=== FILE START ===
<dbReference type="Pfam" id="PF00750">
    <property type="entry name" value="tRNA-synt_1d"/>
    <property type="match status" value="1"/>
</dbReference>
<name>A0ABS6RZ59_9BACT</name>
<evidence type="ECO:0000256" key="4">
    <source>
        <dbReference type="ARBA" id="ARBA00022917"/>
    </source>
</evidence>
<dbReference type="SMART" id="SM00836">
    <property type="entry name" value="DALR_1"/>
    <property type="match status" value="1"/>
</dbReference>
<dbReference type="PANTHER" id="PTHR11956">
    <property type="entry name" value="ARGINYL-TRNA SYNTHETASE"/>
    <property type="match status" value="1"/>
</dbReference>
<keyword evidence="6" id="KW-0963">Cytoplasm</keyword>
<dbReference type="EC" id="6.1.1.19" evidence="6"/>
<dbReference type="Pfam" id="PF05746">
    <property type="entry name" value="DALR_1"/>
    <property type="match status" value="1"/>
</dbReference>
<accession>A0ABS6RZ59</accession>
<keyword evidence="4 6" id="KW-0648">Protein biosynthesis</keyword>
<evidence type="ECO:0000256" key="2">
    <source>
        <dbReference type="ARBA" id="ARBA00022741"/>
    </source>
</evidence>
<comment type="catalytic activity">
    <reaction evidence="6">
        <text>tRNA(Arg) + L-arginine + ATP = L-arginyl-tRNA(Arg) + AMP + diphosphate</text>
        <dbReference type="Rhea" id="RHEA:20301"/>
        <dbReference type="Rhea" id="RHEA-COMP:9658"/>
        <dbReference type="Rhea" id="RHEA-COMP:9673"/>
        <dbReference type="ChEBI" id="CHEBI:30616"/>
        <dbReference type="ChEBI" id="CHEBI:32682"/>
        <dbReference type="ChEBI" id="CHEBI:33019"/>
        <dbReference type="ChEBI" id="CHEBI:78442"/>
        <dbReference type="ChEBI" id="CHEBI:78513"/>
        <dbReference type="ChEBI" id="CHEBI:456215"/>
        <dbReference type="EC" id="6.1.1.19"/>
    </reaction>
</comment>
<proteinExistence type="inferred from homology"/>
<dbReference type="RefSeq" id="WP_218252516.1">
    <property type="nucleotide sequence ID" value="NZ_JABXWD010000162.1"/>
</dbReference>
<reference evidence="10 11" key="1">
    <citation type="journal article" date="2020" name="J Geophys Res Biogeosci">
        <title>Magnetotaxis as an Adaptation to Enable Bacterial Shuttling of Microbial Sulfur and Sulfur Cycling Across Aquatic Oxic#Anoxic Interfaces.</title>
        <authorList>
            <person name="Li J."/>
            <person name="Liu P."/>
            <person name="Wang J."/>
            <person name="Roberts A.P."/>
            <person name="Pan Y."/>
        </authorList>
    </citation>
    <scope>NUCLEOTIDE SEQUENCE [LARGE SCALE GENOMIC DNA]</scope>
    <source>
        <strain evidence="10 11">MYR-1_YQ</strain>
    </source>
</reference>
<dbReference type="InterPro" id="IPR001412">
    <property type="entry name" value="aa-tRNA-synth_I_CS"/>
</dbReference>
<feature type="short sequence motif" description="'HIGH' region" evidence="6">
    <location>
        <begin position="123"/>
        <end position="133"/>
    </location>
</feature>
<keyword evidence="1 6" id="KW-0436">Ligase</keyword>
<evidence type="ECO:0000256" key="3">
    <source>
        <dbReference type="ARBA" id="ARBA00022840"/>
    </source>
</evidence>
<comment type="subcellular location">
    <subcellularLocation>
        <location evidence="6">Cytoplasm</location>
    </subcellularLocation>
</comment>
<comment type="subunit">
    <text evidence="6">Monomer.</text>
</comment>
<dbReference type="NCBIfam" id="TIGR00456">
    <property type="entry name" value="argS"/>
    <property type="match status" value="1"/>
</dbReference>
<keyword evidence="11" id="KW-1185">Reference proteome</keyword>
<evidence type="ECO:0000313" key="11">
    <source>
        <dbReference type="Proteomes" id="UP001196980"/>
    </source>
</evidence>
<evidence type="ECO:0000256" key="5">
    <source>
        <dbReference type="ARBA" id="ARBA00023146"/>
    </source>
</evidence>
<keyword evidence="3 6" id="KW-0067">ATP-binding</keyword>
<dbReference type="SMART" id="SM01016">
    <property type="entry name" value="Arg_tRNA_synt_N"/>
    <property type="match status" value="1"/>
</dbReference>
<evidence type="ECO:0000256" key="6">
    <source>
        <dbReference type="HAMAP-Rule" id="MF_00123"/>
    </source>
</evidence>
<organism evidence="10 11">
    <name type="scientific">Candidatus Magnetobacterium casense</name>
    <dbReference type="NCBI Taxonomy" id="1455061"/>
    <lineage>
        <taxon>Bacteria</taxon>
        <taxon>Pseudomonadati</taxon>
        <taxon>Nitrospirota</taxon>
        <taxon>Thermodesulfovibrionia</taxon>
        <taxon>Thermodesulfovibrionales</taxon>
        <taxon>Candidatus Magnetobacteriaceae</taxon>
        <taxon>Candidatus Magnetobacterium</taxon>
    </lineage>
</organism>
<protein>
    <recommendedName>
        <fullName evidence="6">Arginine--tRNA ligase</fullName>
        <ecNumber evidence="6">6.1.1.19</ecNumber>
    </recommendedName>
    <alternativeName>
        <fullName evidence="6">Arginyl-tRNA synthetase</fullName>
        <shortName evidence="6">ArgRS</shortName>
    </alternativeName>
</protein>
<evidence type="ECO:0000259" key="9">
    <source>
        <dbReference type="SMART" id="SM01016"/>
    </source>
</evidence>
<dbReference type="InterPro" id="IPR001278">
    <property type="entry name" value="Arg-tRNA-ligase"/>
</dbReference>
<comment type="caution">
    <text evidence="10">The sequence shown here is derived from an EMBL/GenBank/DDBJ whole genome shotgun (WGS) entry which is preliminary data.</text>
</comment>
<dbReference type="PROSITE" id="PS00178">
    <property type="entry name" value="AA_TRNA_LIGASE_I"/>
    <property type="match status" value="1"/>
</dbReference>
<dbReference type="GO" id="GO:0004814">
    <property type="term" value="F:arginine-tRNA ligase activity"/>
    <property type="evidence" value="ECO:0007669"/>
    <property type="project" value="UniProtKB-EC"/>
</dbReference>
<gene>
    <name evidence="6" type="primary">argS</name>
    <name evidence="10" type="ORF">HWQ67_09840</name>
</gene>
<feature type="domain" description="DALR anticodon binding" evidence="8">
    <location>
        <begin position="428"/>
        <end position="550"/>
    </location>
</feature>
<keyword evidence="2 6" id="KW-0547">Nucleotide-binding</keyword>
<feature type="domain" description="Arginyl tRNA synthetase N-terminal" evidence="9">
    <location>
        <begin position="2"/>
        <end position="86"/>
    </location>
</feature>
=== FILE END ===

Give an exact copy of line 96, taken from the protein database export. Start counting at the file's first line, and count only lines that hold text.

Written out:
    <source>